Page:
Saturday, March 22, 2008

Number the Stars

Number the Stars, by Lois Lowry, won the Newbery Medal in 1990. It is a fairly short and simply written story, and quite beautiful in many ways, which surprised me. I didn't expect a story about the Nazi occupation of Denmark in 1943 to be so poetic. I thought it might be moving (which it was), and suspenseful (it definitely was), but it is Lowry's unaffected illustration of everyday life and the heroism of ordinary people that really shines in this book.

Although I've had this book on my shelf for months, I didn't read it because I thought a book - even a children's book - about the Holocaust was bound to be depressing. I was utterly wrong; this book was anything but depressing. It was inspiring, and one of my favorite Newbery winners so far.

A lot of other reviewers have already described the plot. I thought I would just add that I loved the kitten in the story - Thor (aka The God of Thunder). He added such a realistic little touch to Uncle Henrik's farm:
Inside the house, Mama scrubbed and dusted, tsk-tsking at Uncle Henrik's untidy housekeeping. She took the rugs out to the clothesline and beat them with a stick, scattering dust into the air...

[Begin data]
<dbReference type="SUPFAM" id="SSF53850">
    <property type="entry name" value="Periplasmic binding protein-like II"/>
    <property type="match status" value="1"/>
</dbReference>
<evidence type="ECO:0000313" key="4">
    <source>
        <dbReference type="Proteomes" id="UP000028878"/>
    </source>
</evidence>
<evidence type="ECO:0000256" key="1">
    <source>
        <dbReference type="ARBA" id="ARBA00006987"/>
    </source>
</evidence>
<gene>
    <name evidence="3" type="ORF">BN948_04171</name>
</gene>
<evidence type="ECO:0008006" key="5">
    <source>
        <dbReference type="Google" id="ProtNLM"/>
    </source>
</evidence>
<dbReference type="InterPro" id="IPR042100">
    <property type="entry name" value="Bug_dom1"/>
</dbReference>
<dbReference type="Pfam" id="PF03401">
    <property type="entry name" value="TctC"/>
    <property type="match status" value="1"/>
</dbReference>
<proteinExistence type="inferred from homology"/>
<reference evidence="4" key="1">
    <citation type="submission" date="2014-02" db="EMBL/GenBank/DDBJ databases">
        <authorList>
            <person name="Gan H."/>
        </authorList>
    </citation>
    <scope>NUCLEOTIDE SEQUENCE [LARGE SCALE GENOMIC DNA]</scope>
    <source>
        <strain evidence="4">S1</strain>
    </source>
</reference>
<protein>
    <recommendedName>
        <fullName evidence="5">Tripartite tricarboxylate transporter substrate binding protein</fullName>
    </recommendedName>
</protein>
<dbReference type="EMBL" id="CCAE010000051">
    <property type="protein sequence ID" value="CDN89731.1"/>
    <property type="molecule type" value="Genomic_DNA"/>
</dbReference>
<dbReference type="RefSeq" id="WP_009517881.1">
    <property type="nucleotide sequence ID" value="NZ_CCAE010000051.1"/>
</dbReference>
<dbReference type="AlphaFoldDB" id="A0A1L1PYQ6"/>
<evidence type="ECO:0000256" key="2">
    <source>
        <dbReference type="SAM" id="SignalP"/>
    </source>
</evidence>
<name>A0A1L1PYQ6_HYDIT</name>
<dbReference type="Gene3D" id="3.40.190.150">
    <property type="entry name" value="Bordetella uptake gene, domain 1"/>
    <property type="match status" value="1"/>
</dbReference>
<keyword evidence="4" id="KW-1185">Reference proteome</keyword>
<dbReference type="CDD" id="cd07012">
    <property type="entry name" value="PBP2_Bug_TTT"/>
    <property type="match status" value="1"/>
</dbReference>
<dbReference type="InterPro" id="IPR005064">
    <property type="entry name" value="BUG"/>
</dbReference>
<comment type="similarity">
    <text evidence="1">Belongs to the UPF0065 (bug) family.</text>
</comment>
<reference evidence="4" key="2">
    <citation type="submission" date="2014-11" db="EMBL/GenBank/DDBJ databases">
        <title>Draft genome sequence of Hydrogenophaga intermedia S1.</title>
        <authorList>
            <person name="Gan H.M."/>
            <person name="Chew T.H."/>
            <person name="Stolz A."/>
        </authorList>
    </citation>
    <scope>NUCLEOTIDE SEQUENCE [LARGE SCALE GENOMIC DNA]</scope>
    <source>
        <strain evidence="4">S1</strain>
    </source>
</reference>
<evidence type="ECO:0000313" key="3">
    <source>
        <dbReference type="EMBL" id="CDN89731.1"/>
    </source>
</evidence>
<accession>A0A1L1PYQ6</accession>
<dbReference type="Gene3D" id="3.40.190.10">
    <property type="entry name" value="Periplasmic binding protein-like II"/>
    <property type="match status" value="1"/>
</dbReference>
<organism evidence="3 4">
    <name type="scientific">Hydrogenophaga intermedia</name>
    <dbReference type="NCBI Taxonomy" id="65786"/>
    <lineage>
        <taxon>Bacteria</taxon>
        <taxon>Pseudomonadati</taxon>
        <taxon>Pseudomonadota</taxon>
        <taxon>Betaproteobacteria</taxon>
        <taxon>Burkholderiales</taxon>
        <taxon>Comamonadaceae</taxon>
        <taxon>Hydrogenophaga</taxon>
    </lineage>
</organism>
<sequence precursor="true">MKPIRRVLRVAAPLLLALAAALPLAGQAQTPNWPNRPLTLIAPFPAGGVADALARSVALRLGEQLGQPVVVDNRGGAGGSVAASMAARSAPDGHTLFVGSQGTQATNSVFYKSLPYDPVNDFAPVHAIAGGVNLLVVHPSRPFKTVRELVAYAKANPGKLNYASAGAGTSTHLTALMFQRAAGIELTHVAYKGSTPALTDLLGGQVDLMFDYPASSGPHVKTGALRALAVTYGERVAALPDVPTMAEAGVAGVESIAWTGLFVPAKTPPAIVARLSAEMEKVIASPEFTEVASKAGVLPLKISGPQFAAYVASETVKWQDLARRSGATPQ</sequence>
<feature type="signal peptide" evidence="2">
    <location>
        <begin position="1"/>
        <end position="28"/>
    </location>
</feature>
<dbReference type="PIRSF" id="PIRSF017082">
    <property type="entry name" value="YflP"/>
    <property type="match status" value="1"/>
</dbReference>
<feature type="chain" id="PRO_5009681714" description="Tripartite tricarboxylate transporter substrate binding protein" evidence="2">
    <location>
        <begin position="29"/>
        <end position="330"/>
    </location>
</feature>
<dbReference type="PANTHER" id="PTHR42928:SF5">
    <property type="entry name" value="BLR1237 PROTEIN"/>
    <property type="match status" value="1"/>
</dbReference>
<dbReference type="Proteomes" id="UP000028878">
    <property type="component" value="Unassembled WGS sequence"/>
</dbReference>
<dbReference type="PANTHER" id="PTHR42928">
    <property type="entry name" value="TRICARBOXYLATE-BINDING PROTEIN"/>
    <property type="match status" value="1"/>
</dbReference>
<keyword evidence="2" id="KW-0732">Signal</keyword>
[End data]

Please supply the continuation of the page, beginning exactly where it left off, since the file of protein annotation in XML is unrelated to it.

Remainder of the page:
"Just look at this," she said, opening the door to the little-used formal living room with its old-fashioned furniture. "He never dusts." And she picked up her cleaning rags.

"And, Kristi," she added, "the God of Thunder made a very small rain shower in the corner of the kitchen floor. Keep an eye on him."

Late in the afternoon, Uncle Henrik came home. He grinned when he saw the newly cleaned and polished house, the double doors to the living room wide open, the rugs aired, and the windows washed (p. 70).
Lowry writes with such economy. It was a joy to read her elegant descriptions, and the story was beautifully plotted, with several unexpected twists. And I know some of the things I learned will stick with me forever - especially the fish skin shoes and the clever, clever handkerchiefs. Don't make the same mistake I did and dither about reading this one.


Amanda (the librarian) said...

I so enjoyed this book too and wish I had read (or in my case listened) to it sooner. I've just ordered a whole bunch of Newbery winner audiobooks and am looking forward to reviewing them. It's often easier for me to do audiobooks (with my long commute) than find time to read a Newbery (although I am almost done now with Smoky, the Cowhorse).

Maw Books said...

I seem to be reading a lot of Holocaust books lately. I may have to read this one as well.